Armored Core 3

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Armored Core 3
Armored Core 3.jpg
North American PlayStation 2 cover art
Composer(s)Tsukasa Saitoh
Kota Hoshino
SeriesArmored Core
Platform(s)PlayStation 2, PlayStation Portable
ReleasePlayStation 2
  • JP: April 4, 2002
  • NA: September 5, 2002
  • EU: May 30, 2003
  • JP: July 30, 2009
  • NA: October 21, 2009
  • EU: May 19, 2010
Genre(s)Action, third-person shooter
Mode(s)Single player, multiplayer

Armored Core 3 (アーマード・コア3, Āmādo Koa 3) is a mecha video game in the Armored Core series, developed by FromSoftware.



Set in a post-apocalyptic future, Armored Core 3 depicts a world where humanity has begun to live underneath the Earth's surface after a catastrophic global nuclear war broke out on the surface. The human beings who survived formed a subterranean society called "Layered". Layered is ruled by an artificial intelligence known as "The Controller", which dictates almost everything that happens in the world. The two major corporations, Mirage and Crest Industries, and a relatively more minor one, Kisaragi, all vie for dominance and control over the land and assets in Layered. However, not all is right with The Controller, and odd events are becoming more and more common. With the number and scope of these errors, some might even go so far as to suggest that the logic system is failing...



  • The Controller - An omnipresent artificial intelligence in charge of maintaining all aspects of mankind's underground refuge, Layered. The Controller's influence is so pervasive, so tightly interwoven into even the smallest facets of everyday life, that its existence is rarely given a second thought. The lives of all who dwell in Layered are inextricably tied to it, and all major decisions that they make are decided for them by the Controller. Referred to as 'Dove' in the Japanese release.


  • Mirage - Originally an industrial machine manufacturer, Mirage has matured into one of the era's leading AC development houses. The company hopes to further strengthen its position by gaining access to The Controller and administering its power to benefit Mirage's agenda; given the massive extent of The Controller's ability to manipulate the populace of Layered, this would be an unimaginably useful plan, were it to be implemented and succeed. However, it has yet to be carried out due to fear of The Controller's reprisals should they attempt to act and fail; were they to do so, it would spell total destruction for them. Mirage parts and Cores in game are shifted towards energy weapons, machine guns and mainly deals in hit and run style attacks. Mirage parts are named after certain things pending on the type of parts, For example, Power Plants are named after flowers while their weapons are named after mythological creatures
  • Crest - Mirage's main competitor, Crest initially rose to power as a bioengineering concern before redirecting its efforts into the field of AC part development. Crest is just as eager to expand its interests as Mirage but is reluctant to achieve this end by manipulating The Controller; in Crest's opinion, the current system is the best anyone can hope for. Crest offers unwavering support for The Controller and strives to maintain the control of the AI at all costs. This difference in perception places Crest and Mirage at odds, making them enemies idealistically in addition to practically. Crest Parts and Cores are designed on durability and solid weaponry such bazookas and grenade launchers being their mainstay and their machines are note for being durable. Their naming conventions are military based with code numbers starting in Last Raven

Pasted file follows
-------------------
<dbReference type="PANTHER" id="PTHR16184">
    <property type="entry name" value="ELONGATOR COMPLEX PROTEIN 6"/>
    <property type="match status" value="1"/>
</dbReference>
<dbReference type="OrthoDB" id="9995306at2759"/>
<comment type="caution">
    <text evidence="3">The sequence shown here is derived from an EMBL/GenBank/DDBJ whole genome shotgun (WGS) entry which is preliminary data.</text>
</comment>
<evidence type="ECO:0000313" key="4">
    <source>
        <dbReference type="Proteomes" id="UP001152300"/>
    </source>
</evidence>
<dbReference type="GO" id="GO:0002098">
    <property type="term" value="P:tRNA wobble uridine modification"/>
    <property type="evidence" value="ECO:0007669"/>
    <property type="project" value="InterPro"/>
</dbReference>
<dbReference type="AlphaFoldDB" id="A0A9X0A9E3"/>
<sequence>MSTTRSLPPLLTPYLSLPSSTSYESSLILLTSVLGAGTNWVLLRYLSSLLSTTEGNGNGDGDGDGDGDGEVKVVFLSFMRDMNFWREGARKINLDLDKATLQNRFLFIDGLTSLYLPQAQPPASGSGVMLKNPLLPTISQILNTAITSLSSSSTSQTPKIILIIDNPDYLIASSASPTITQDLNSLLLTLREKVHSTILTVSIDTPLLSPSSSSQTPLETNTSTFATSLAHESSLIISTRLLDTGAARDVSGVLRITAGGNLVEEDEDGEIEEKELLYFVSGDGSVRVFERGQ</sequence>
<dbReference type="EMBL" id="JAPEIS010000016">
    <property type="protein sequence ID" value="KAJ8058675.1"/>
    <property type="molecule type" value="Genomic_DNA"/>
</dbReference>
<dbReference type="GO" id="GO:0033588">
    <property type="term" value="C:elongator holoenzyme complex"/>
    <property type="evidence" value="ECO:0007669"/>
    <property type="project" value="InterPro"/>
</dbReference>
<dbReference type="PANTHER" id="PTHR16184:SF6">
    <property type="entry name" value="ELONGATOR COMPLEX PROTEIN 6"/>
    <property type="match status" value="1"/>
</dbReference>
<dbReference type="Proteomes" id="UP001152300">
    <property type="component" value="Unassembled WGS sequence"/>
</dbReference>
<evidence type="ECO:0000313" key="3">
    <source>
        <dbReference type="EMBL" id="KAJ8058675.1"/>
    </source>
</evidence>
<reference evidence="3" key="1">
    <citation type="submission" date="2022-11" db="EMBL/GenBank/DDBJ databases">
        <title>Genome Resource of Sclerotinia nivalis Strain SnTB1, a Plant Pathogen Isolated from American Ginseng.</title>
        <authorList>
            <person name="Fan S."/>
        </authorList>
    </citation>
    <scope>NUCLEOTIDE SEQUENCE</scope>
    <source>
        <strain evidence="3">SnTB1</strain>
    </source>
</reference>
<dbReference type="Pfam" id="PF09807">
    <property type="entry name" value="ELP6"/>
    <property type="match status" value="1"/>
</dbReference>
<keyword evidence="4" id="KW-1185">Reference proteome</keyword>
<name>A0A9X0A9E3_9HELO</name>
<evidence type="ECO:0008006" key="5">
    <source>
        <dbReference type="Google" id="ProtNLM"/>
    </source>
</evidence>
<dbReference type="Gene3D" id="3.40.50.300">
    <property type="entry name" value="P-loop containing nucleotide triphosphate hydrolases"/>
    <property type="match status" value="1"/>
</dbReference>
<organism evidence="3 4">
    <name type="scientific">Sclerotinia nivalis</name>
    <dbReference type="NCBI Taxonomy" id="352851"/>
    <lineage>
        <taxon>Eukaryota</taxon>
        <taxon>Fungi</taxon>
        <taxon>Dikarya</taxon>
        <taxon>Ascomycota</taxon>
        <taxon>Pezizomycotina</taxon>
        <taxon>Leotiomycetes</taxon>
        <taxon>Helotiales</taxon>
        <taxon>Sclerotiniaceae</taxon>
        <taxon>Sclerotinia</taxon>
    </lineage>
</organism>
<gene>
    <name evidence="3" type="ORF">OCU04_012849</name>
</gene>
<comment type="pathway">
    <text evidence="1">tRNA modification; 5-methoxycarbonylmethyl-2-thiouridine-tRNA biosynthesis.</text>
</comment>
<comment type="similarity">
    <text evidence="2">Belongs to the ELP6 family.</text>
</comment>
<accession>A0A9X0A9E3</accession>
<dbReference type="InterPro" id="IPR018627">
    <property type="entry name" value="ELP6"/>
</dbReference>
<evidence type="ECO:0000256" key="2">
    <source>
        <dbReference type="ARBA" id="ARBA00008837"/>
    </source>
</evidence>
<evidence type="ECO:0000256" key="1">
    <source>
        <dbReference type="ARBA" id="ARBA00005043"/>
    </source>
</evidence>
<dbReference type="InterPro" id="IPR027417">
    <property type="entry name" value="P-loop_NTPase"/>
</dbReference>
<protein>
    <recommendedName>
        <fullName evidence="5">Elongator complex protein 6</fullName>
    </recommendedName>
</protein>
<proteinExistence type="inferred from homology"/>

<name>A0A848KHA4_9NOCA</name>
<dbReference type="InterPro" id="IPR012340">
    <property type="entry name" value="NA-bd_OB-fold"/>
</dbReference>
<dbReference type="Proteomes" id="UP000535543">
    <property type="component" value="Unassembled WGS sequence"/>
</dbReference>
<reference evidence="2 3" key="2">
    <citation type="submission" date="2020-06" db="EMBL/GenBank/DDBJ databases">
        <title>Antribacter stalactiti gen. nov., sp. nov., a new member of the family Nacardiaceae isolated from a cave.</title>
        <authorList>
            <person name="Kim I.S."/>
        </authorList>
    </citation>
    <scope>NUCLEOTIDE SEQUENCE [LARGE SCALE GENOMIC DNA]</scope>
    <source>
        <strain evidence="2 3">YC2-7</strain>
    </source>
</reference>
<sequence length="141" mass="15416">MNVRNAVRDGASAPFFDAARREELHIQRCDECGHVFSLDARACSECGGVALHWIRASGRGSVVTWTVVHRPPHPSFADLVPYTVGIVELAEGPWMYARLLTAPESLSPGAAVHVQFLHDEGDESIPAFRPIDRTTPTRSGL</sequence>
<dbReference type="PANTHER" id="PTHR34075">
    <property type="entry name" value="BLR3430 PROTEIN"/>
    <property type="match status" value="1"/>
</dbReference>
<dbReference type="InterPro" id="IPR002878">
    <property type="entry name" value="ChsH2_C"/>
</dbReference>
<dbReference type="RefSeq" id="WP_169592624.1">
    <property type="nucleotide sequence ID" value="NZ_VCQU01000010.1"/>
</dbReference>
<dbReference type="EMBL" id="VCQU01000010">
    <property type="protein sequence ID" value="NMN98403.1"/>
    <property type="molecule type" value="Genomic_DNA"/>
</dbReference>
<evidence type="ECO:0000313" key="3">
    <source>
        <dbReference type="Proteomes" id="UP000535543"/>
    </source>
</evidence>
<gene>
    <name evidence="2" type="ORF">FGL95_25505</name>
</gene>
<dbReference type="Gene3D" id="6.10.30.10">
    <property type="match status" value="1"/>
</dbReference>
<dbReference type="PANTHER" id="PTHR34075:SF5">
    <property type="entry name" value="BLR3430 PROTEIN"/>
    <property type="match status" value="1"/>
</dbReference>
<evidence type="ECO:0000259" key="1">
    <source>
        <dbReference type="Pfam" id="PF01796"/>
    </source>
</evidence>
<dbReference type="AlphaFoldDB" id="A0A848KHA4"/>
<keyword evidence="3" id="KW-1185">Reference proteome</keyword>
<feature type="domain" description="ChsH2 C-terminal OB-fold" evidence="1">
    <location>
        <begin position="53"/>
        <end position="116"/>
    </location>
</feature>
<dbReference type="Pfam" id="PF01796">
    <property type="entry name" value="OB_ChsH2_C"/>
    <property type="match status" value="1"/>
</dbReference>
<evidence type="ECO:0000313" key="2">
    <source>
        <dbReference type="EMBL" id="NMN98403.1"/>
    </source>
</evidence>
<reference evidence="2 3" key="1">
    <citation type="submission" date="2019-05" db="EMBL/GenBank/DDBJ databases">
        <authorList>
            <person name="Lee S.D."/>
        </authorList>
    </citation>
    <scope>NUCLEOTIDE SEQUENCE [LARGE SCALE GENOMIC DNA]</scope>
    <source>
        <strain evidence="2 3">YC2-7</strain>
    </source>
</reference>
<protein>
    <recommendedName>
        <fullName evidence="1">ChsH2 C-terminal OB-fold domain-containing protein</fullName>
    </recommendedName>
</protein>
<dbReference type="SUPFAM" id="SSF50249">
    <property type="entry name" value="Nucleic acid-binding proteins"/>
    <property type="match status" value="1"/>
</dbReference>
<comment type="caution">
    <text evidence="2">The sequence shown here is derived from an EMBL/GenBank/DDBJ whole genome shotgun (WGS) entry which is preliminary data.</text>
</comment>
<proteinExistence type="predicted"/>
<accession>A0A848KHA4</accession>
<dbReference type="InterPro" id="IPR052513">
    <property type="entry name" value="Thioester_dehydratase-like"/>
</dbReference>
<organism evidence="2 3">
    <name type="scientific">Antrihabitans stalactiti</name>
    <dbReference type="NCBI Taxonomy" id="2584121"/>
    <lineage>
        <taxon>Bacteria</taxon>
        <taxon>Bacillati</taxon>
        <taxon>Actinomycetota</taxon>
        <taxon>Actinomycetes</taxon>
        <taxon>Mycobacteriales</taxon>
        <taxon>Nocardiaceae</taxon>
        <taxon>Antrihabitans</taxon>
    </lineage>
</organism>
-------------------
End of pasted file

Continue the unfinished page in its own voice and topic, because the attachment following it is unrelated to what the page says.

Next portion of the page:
• Kisaragi - Like any corporate entity, Kisaragi strives to grow both its product line and market share, but given its somewhat small size in comparison to Crest and Mirage, only pushes the envelope when a clear advantage exists. Kisaragi's aspirations for power center mainly on surpassing their corporate rivals, and they take a very middle-of-the-road approach with regards to The Controller. Kisaragi broke into the AC development field after a successful stint as a computer manufacturer, and also seems to be working in the field of bioengineering and research. Kisaragi now bides its time, waiting for opportunities to increase its own resources, size and influence. While unable to build any type of core due to some outer core parts being unavailable, their electronic parts are often very powerful and specializing in support parts to assist the core in battle. With their Japanese Company nature, they are naturally named after Japanese myths and motifs

Rebel Groups[edit]

  • Union - An underground rebel group whose core members consist of intellectuals vehemently opposed to The Controller's uncontested rule of Layered. Given the occurrences that keep happening, support for the group is growing at the beginning of the game. Because of this radical stance in regards to the Controller, Crest considers Union to be Layered's most serious threat, and has gone out of its way to try to eliminate them. Meanwhile, Union remains convinced that something is amiss in Layered and has gone so far as to claim that The Controller is malfunctioning.


  • Ravens - These are the mercenaries affiliated with Global Cortex. Once one registers as a Raven with Cortex, their private computer network is used to dispatch missions, buy or sell AC parts and the like. This affiliation to Cortex, however, places no restrictions on the Ravens.